On the Storage Tab, we need to select On-Premises, as the Spec Generator currently does not include a wizard for OCI.

Network Tab
Customise Tab

From the Operator wizard we can decide to Download or Save Spec.


Install Portworx Operator

From our shell install the Portworx Operator using kubectl apply.

[opc@px-operator ~]$ kubectl apply -f 'https://install.portworx.com/2.6?comp=pxoperator'
serviceaccount/portworx-operator created
clusterrole.rbac.authorization.k8s.io/portworx-operator created
clusterrolebinding.rbac.authorization.k8s.io/portworx-operator created
deployment.apps/portworx-operator created

Apply specification

Apply the specification created from PX-Central

[opc@px-operator ~]$ kubectl apply -f 'https://install.portworx.com/2.6?operator=true&mc=false&kbver=&oem=esse&user=6fxxxxxxxxxxxxxxxxxxxxxxx&b=true&c=px-cluster-dxxxxxxxxxxxxxxxxxxxxx8e&stork=true&lh=true&st=k8s'
storagecluster.core.libopenstorage.org/px-cluster-dxxxxxxxxxxxxxxxxxxxxxxxxxx18e created
secret/px-essential created

Monitor Progress

Enter the kubectl get pods command below and wait until all Portworx nodes show a status of running.

[opc@px-operator ~]$ kubectl get pods -n kube-system -l name=portworx
NAME                                                  READY STATUS RESTARTS AGE
px-cluster-f484d694-ff61-4e97-88de-c7b311c21011-c7sgg 1/1   Running   0     25m
px-cluster-f484d694-ff61-4e97-88de-c7b311c21011-crf22 1/1   Running   0     25m
px-cluster-f484d694-ff61-4e97-88de-c7b311c21011-mwqlf 1/1   Running   0     25m
px-cluster-f484d694-ff61-4e97-88de-c7b311c21011-pcx2n 1/1   Running   0     25m
px-cluster-f484d694-ff61-4e97-88de-c7b311c21011-zpbgr 1/1   Running   0     25m

Portworx Status

And to finish, let’s check the status and see if our 50GB volumes we attached to each OKE node have been discovered and used by Portworx using pxctl.

[opc@px-operator ~]$ PX_POD=$(kubectl get pods -l name=portworx -n kube-system -o jsonpath='{.items[0].metadata.name}')
[opc@px-operator ~]$ kubectl exec -it $PX_POD -n kube-system -- /opt/pwx/bin/pxctl status
Status: PX is operational
License: PX-Essential (lease renewal in 23h, 32m)
Node ID: f84e8d5c-ade5-4171-91c6-7f54ed0c874d
       IP: 10.0.64.4 
       Local Storage Pool: 1 pool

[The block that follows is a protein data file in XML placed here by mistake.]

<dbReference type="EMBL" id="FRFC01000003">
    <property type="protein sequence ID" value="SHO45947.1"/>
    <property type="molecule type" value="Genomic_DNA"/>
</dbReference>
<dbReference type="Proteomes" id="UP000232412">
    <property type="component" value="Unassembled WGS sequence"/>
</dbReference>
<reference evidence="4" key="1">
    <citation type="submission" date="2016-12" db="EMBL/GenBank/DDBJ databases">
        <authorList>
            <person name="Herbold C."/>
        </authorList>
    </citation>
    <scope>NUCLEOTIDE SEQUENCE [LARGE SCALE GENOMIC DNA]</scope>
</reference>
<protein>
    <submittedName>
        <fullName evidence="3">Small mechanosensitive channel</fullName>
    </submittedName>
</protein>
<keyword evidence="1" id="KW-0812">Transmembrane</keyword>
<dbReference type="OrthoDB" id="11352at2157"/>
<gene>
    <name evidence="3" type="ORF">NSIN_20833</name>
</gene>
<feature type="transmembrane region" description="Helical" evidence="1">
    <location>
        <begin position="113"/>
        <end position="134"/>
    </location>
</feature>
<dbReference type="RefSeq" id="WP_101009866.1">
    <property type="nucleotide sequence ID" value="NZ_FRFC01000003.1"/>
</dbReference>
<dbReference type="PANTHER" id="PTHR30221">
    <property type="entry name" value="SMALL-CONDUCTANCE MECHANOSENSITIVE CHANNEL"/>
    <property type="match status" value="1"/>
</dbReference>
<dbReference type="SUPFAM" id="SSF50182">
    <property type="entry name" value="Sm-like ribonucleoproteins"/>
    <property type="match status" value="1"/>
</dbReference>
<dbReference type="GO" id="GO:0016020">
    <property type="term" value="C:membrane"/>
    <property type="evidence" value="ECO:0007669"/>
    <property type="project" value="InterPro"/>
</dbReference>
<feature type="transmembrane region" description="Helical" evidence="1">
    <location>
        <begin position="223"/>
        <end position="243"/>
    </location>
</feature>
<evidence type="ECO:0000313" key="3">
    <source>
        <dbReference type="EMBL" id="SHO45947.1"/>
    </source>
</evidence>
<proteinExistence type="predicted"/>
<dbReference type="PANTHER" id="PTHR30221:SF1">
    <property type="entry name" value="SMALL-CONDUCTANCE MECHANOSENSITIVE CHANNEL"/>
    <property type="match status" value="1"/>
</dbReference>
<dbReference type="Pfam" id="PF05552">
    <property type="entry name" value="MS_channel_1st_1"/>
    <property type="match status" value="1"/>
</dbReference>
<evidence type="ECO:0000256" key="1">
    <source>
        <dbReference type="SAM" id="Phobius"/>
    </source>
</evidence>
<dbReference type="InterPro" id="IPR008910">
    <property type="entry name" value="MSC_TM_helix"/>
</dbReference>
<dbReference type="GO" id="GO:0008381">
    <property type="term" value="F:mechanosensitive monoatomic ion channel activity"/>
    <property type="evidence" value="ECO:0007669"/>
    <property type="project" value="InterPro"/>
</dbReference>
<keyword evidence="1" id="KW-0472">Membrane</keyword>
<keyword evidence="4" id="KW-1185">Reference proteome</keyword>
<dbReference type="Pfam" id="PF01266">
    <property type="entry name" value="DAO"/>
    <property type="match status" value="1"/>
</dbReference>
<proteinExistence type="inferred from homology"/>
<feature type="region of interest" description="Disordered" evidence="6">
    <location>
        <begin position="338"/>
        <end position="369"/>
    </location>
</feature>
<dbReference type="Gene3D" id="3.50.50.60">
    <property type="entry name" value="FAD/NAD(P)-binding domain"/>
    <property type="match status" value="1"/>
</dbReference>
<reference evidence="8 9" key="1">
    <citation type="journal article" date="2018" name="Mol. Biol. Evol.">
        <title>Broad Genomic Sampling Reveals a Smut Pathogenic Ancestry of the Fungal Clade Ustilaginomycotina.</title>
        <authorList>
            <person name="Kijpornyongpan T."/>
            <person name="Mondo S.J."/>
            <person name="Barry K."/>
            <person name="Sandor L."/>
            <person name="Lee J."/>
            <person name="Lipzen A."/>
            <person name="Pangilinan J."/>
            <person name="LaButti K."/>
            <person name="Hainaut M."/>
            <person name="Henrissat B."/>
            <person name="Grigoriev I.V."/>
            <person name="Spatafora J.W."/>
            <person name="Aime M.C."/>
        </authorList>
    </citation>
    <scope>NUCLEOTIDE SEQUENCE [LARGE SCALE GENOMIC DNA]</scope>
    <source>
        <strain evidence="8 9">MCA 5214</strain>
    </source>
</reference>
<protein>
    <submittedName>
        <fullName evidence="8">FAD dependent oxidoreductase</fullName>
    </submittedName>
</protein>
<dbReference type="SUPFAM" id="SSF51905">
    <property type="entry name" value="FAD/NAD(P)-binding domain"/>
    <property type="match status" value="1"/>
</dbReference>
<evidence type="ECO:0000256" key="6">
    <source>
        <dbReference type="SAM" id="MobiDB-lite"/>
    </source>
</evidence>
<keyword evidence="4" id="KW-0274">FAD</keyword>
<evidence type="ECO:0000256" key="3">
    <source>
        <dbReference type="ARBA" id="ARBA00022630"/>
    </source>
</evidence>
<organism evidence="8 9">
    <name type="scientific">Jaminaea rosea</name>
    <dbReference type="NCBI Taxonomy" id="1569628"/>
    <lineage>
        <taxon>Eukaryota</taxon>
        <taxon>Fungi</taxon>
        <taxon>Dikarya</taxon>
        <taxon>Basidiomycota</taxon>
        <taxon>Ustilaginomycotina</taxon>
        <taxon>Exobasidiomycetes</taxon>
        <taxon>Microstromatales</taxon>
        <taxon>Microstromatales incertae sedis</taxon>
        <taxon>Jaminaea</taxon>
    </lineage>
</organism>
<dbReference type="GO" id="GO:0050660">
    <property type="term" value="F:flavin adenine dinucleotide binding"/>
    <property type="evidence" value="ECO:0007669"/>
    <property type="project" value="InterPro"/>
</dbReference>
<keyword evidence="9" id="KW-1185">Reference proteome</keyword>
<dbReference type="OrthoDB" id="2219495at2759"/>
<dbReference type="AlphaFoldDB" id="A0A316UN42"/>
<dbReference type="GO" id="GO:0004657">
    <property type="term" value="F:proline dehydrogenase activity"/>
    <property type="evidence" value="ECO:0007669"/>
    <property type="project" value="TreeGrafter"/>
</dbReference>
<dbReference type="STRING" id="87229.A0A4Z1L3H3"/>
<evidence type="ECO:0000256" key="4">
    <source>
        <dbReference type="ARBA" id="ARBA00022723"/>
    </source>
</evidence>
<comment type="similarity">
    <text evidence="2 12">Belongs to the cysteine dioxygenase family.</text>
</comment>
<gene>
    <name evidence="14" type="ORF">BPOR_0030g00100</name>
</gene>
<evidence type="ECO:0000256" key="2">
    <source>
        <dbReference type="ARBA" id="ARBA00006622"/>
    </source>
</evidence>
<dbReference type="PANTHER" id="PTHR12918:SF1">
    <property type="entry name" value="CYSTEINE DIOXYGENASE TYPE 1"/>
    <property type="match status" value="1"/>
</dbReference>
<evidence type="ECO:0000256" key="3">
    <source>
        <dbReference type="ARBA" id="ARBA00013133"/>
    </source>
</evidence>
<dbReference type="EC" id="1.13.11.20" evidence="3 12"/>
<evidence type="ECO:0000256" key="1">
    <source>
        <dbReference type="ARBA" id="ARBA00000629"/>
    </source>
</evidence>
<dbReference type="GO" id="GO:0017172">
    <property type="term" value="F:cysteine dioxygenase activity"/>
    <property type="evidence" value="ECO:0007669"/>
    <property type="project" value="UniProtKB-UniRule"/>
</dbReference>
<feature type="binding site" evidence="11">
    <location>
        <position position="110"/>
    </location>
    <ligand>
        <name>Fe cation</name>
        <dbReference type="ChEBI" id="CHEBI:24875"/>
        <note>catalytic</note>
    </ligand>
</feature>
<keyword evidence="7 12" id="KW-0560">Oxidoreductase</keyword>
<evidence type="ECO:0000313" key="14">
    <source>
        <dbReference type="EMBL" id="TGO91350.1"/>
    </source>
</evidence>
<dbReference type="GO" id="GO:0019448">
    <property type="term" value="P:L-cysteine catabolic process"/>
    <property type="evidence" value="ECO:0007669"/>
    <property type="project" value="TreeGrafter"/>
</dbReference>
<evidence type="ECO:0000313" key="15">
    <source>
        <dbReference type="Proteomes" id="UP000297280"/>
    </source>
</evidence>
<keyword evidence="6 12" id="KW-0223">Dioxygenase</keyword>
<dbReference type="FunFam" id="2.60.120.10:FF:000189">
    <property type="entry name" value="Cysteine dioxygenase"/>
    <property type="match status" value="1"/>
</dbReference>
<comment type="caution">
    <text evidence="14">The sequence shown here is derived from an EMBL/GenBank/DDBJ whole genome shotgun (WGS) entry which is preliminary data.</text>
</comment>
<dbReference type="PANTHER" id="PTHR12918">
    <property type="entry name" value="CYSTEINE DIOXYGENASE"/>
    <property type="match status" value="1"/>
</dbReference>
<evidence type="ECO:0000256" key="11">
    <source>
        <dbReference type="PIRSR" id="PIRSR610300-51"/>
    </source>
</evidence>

POOL IO_PRIORITY RAID_LEVEL USABLE USED    STATUS ZONE             REGION
          0 LOW         raid0      50 GiB 6.1 GiB Online UK-LONDON-1-AD-3 uk-london-1
       Local Storage Devices: 1 device
       Device Path     Media Type              Size   Last-Scan
       0:1    /dev/sdb STORAGE_MEDIUM_MAGNETIC 50 GiB 07 Jan 21 14:09 UTC
       * Internal kvdb on this node is sharing this storage device /dev/sdb  to store its data.
       total   -       50 GiB
       Cache Devices:
       * No cache devices
Cluster Summary
        Cluster ID: px-cluster-f484d694-ff61-4e97-88de-c7b311c21011
        Cluster UUID: 4ed9084a-07bc-418f-9b36-66cd9f8d6f7f
        Scheduler: kubernetes
        Nodes: 5 node(s) with storage (5 online)
        IP ID     SchedulerNodeName StorageNode  Used Capacity Status StorageStatus Version KerneOS
        10.0.64.4 f84e8d5c-ade5-4171-91c6-7f54ed0c874d 10.0.64.4 Yes 6.1 GiB 50 GiB Online Up (This node) 2.6.1.6-3409af2 4.14.35-1902.302.2.el7uek.x86_64 Oracle Linux Server 7.8
        10.0.64.3 8f3b8afd-cd56-4bf5-acfa-c1b4ee80a8b6 10.0.64.3 Yes 6.1 GiB 50 GiB Online Up 2.6.1.6-3409af2 4.14.35-1902.302.2.el7uek.x86_64 Oracle Linux Server 7.8
        10.0.64.2 789aff6a-9986-455e-a3ac-b62d9bb6a0e2 10.0.64.2 Yes 6.0 GiB 50 GiB Online Up 2.6.1.6-3409af2 4.14.35-1902.302.2.el7uek.x86_64 Oracle Linux Server 7.8
        10.0.64.6 2b6296ca-27ff-4090-a703-d3d8866f6936 10.0.64.6 Yes 6.0 GiB 50 GiB Online Up 2.6.1.6-3409af2 4.14.35-1902.302.2.el7uek.x86_64 Oracle Linux Server 7.8
        10.0.64.5 0f7c3773-2da9-42d2-a23d-b5eadf572d7b 10.0.64.5 Yes 6.1 GiB 50 GiB Online Up 2.6.1.6-3409af2 4.14.35-1902.302.2.el7uek.x86_64 Oracle Linux Server 7.8
        Warnings: 
                WARNING: Insufficient CPU resources. Detected: 2 cores, Minimum required: 4 cores
                WARNING: Persistent journald logging is not enabled on this node.
                WARNING: Internal Kvdb is not using dedicated drive on nodes [10.0.64.3 10.0.64.5 10.0.64.4]. This configuration is not recommended for production clusters.
Global Storage Pool
        Total Used     :  30 GiB
        Total Capacity :  250 GiB

From the above we can see Portworx has discovered the 50GB volumes we attached to our 5 OKE nodes and is correctly reporting a Total Capacity of 250GB.

During the next few months I will share more posts on the use of OCI, OKE and Portworx.